So this tells you that the overlap is 50% of total 16 yr olds. But the question wants a definite number, if it had said what % of 16 got a license then 2 would be sufficient. INSUFF.

together you know there are 188 total 16 year olds and 50% got their license so 94 got their license. C.

What is the OA?
Intern
Joined: 02 Apr 2008
Posts: 33

### Show Tags

20 Apr 2008, 14:18
1

(1) insufficient
(2) insufficient because it doesn't give details as to the total number of students

Combined,
w - % of 188 who passed the written test
p - % of 188 who passed the practical tests
0.3w -failed practical test
0.2p - failed written test

first equation 0.3w +0.7w+0.2p =188 --> w+0.2p =188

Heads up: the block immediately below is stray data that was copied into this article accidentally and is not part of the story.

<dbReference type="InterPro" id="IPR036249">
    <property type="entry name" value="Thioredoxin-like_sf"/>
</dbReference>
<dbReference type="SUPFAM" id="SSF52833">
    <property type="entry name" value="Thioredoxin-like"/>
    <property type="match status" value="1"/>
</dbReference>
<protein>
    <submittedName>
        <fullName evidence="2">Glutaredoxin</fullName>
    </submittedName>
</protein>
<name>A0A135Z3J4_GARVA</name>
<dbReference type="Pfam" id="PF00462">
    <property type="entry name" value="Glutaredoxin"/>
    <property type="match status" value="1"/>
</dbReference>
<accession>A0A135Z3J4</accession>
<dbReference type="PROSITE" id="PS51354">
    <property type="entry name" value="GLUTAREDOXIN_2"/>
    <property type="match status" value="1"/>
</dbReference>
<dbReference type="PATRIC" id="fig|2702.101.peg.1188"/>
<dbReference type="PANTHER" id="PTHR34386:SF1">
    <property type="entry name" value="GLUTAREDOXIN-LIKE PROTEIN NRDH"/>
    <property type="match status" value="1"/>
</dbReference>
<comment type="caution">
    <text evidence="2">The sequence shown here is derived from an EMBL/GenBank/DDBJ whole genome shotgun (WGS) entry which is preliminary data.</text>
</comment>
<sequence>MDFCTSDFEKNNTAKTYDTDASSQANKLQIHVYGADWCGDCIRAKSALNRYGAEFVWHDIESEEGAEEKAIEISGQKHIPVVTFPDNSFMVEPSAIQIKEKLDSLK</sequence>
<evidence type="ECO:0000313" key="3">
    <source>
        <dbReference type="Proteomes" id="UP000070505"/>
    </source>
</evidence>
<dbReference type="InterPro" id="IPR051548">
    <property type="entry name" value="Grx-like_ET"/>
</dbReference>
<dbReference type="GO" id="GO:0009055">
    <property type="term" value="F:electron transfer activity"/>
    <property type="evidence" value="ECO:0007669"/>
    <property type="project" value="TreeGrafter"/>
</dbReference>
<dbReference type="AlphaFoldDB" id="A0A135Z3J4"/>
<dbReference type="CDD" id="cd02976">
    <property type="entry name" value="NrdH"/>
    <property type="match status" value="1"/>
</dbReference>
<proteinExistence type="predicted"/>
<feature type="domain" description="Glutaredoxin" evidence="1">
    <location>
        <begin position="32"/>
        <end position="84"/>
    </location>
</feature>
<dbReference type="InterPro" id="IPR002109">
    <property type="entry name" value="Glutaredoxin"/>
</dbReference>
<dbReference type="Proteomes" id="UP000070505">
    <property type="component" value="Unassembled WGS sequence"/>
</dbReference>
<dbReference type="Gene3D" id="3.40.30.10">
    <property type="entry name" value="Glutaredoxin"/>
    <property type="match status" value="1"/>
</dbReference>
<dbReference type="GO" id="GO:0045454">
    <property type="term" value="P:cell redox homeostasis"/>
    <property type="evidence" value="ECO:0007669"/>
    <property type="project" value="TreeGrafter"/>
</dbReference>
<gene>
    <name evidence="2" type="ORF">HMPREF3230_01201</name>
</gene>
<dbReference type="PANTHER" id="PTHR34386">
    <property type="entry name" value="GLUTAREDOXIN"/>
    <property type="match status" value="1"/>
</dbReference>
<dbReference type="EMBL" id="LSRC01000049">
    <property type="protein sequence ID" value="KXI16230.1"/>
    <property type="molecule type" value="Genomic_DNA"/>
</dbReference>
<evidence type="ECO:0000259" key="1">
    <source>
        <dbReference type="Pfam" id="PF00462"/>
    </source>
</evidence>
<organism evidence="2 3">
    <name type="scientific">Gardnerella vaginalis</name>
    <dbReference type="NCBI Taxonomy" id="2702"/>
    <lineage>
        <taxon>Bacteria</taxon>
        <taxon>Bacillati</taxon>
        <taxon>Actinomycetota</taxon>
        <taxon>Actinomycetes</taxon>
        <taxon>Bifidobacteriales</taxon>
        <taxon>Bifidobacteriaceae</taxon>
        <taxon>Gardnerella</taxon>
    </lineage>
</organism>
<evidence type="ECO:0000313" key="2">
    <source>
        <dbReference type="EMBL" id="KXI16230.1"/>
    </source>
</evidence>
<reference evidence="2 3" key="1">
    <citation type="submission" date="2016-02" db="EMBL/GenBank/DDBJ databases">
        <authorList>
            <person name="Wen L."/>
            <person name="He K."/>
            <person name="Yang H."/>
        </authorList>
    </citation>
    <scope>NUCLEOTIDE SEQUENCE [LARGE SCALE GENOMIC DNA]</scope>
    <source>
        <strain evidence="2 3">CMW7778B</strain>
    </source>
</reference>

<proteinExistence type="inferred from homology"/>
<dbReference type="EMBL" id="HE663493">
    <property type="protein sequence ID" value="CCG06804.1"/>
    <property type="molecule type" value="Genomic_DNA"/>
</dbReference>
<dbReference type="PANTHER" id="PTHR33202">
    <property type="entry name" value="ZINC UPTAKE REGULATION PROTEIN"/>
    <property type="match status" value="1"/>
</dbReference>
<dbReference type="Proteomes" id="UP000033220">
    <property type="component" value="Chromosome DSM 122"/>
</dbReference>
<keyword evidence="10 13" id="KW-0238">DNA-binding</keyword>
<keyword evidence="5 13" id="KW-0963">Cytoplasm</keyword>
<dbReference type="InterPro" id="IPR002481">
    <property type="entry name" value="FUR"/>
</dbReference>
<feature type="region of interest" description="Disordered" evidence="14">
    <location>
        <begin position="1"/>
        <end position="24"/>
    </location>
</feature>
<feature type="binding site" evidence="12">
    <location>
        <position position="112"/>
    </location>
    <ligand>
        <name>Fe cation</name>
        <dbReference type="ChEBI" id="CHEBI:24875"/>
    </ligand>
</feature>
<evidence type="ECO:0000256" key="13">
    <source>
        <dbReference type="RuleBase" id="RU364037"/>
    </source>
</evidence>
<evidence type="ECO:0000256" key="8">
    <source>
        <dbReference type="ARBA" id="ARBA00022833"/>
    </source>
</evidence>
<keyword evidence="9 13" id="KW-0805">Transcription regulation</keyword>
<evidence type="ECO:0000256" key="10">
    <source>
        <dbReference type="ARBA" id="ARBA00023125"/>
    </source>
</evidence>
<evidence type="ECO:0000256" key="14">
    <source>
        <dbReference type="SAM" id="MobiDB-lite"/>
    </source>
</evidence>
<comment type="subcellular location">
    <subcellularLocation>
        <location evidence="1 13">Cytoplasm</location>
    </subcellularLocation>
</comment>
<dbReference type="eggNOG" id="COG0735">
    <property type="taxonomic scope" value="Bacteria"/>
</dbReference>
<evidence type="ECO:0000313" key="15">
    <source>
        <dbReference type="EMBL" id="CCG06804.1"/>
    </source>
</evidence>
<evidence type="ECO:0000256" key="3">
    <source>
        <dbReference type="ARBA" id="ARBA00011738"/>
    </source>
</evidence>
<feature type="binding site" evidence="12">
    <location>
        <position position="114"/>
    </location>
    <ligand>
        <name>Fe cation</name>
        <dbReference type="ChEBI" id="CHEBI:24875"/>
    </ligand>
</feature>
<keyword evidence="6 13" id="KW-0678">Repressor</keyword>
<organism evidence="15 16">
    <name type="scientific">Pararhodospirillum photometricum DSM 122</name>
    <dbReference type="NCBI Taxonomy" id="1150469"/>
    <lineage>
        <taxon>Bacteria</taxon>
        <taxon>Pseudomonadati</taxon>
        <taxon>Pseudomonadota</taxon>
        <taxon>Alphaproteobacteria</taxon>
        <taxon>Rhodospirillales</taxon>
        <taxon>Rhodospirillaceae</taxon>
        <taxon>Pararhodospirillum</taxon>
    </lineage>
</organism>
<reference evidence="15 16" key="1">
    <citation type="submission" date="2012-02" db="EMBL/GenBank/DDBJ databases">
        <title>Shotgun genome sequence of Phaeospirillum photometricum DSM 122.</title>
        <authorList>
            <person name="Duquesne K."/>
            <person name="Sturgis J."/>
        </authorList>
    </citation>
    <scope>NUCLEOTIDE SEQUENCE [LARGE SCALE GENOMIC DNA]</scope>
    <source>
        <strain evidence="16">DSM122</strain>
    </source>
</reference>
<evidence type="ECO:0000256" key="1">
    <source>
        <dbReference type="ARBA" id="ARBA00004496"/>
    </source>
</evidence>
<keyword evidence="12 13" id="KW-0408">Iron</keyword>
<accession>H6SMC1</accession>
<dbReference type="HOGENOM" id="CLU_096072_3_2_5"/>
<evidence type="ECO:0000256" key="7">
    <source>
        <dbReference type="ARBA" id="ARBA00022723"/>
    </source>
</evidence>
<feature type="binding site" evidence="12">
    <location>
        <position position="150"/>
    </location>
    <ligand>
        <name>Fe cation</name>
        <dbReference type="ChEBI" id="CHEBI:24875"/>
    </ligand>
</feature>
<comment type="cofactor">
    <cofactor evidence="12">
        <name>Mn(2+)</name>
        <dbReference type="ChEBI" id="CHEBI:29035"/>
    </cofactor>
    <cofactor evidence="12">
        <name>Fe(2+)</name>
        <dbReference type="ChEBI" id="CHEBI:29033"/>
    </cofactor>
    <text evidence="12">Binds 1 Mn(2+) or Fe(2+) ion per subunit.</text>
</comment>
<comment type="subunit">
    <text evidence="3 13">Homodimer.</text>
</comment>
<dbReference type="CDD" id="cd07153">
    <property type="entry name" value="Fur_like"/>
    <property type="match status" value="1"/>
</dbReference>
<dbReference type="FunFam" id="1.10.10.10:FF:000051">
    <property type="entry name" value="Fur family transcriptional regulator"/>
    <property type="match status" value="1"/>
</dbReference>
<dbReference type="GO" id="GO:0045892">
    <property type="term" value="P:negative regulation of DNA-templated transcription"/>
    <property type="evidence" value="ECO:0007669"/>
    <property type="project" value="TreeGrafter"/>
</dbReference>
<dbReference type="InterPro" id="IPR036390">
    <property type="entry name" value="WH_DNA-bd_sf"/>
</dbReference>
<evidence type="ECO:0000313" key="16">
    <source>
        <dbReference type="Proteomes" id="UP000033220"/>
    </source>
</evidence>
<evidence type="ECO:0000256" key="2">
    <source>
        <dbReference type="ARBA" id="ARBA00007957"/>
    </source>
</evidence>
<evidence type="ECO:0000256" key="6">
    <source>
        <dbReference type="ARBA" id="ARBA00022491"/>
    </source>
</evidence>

second equation p+0.3w=188

2 variables with 2 equations, which means you can find the answer
Current Student
Joined: 28 Dec 2004
Posts: 2984
Location: New York City
Schools: Wharton'11 HBS'12

### Show Tags

20 Apr 2008, 16:26
1
I am going to say E on this..cause while i know the number of 16-year olds..i dont know how many actually applied for the drivers license..this question as is written would be E..

anyone else have the same view as I?
Intern
Joined: 07 Nov 2007
Posts: 23
Location: Dominican Republic

### Show Tags

21 Apr 2008, 17:30
fresinha12 wrote:
I am going to say E on this..cause while i know the number of 16-year olds..i dont know how many actually applied for the drivers license..this question as is written would be E..

anyone else have the same view as I?

The question stem says that all students must take the tests.
Current Student
Joined: 28 Dec 2004
Posts: 2984
Location: New York City
Schools: Wharton'11 HBS'12

### Show Tags

22 Apr 2008, 15:08
chineseburned wrote: